Kinetic and Interactive Poetry: Shyboy and Rain on the Sea

“Shyboy”, unlike the works we have read thus far, is linear. In addition to being displayed in a linear format, it is very much visual poetry in that the lines and text itself will appear, disappear, and shift based on what is being said in the poem at any given point. All in all, it is a short piece. The way it was designed visually is simplistic and effective, in no way detracting from the poem itself and instead adding to it. One of the best examples of this, in my opinion, is right at the beginning when the text appears line by line going down the page and then when it gets to the bottom, it says,

he can’t help it. And he can’t help that

he’s easy to read, even from this end of the hall.


You know what he wants to do?



Then that word ‘vanish’ actually does, it slowly fades away.

“Rain on the Sea” is also a very visual piece but compared to “Shyboy” with its ease, fading and guiding the lines and text, “Rain on the Sea” is very flashy and in your face. Additionally, rather than being that of a flash work, “Rain on the Sea” is in fact a video which creates a linear path so that there is only one way to read through the work. Granted that is dependent on whether you can keep up with it. Sometimes the words flash by too quickly that I found myself clicking back or pausing the video just to read it.

It is interesting to note how there are multiple parts to the work. Additionally, the premise of the poem itself is rather unfortunate for you as the individual becoming the person in the piece. Within the first minute alone you are tossed into a situation where you are dying on the bathroom floor and yet suddenly ‘given another chance,’ in a sense, by an almighty power:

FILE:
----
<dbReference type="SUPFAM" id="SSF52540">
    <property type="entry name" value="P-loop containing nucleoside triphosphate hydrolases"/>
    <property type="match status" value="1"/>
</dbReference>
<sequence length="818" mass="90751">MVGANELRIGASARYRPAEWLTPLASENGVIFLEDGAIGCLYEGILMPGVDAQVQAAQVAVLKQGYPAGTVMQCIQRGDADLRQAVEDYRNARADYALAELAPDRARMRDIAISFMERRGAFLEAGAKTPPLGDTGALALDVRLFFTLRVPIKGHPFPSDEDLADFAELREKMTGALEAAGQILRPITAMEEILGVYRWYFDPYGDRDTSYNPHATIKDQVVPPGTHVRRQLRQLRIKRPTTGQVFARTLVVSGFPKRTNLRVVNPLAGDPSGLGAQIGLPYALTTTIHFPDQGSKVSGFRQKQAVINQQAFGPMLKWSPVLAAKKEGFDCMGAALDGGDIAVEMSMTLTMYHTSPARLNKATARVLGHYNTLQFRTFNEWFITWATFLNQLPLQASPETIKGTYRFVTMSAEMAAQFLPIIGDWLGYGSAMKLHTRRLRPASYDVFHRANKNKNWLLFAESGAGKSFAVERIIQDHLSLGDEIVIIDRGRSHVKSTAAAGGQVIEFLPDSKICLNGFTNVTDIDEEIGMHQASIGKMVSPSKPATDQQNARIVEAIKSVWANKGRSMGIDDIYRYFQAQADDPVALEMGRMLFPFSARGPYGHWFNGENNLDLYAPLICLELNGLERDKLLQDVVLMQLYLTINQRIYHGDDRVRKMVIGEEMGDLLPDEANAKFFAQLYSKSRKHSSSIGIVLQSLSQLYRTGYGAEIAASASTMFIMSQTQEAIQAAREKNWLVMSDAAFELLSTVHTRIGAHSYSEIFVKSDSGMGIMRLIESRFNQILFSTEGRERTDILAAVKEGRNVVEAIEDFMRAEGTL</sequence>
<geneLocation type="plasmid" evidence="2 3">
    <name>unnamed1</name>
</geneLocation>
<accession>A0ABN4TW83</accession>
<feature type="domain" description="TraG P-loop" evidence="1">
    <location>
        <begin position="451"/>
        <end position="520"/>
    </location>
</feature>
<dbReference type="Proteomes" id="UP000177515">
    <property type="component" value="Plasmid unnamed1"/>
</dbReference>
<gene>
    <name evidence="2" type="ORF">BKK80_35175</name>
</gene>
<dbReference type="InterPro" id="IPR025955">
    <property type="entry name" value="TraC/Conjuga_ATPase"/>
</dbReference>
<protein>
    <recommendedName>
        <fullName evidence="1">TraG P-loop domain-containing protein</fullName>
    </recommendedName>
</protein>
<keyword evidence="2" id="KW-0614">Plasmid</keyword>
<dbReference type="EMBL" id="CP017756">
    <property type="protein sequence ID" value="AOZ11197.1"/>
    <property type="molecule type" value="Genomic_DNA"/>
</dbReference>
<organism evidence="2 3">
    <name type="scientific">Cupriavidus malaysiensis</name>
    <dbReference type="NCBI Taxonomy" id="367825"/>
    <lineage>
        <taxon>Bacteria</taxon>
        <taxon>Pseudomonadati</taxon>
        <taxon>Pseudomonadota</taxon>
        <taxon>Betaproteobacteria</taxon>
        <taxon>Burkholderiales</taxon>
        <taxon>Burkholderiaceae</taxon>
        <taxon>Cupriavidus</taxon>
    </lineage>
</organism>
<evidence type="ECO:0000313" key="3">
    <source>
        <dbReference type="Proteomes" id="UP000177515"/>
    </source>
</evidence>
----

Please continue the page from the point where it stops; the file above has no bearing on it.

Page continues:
Too late for that, you said–your last mistake, for it turns out there is indeed a God, quite powerful, quite knowing, not amused. He pardoned the last stages of your tortured marriage. He granted you it was perversely entertaining, mere child’s play in your world of murderers.

The words themselves are quite intense when given a chance to read them, though the format they are displayed in with the quick flashes as they fly by on the screen do also provide that sense of severity.

The video itself feels almost as if one is trying to download the data off of the screen, processing it as it goes. It is stiff and mechanical and the only way to really read it is to pause and slow down and take the time to go through each and every word within the different parts.

“Shyboy” by┬áTom Swiss